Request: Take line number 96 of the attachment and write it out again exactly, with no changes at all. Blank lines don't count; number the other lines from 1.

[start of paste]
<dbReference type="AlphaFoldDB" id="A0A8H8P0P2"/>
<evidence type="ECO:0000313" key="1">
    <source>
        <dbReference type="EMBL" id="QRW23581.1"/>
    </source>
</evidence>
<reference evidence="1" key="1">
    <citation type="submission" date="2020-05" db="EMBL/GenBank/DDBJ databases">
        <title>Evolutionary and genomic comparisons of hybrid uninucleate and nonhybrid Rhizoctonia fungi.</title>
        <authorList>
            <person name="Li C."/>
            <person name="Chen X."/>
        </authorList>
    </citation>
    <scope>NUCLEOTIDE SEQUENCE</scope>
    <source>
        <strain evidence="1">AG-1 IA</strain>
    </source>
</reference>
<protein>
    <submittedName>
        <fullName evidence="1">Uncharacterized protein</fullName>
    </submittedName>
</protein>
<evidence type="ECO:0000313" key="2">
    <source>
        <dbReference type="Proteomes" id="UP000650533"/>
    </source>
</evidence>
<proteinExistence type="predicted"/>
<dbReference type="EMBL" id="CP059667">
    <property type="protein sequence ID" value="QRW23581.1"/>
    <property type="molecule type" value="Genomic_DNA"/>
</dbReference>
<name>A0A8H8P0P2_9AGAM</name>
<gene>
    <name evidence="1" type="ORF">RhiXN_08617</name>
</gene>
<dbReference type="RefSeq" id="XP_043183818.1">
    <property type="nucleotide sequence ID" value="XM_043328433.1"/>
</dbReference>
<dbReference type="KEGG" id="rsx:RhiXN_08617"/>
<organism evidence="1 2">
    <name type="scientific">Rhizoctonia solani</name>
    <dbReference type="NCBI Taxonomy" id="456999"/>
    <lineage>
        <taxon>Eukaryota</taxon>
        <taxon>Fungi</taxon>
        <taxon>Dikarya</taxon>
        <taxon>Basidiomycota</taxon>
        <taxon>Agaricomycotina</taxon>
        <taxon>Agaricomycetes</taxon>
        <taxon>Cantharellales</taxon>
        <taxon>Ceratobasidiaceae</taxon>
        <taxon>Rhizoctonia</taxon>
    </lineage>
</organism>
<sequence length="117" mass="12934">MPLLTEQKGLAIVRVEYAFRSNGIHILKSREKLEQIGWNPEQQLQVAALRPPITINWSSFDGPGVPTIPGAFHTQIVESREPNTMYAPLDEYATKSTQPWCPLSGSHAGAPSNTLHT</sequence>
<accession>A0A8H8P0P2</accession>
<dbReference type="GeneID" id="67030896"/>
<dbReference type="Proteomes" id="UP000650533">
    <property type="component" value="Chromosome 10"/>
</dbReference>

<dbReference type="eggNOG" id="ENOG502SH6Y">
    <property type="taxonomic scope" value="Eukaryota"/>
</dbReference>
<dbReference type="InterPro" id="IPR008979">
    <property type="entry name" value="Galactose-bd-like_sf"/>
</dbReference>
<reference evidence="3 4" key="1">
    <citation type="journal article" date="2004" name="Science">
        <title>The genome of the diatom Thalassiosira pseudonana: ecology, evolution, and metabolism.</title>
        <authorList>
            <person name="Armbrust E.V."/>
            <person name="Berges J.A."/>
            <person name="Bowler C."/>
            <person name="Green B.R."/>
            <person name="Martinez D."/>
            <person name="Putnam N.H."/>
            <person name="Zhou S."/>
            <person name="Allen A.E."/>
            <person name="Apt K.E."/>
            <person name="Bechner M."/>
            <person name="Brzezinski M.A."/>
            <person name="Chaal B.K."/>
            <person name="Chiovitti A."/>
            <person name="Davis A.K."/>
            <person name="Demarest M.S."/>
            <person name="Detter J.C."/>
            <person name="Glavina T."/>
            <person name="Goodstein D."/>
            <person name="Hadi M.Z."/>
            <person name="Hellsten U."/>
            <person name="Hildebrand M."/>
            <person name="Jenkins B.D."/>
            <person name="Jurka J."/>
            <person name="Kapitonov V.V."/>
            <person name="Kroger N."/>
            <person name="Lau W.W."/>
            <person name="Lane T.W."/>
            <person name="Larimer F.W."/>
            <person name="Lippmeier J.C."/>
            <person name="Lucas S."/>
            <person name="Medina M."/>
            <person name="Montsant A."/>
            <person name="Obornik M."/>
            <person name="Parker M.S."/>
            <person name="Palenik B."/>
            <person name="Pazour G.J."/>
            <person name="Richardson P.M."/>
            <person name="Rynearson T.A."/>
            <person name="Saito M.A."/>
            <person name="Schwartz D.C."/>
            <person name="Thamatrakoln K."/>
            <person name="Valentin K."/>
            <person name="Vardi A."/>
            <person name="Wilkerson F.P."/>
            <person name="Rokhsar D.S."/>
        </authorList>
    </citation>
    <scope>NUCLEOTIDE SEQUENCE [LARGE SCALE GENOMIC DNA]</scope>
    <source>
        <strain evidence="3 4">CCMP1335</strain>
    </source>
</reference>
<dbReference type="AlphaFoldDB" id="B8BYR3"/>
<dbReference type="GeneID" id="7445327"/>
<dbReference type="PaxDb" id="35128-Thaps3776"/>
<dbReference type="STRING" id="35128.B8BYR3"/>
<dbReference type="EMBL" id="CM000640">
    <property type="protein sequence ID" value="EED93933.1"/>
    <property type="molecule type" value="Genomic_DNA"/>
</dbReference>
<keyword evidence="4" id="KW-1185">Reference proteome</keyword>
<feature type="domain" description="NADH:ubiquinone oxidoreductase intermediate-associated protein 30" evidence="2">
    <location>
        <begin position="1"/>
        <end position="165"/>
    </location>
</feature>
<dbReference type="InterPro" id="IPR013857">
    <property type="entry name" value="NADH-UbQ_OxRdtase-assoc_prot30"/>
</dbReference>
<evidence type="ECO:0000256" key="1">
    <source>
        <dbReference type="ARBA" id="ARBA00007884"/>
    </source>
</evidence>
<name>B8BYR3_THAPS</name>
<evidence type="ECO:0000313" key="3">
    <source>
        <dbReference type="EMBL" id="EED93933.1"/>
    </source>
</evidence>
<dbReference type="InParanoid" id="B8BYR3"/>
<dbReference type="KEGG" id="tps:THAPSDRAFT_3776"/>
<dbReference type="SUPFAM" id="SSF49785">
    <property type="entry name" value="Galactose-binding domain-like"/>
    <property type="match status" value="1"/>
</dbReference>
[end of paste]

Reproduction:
            <person name="Jurka J."/>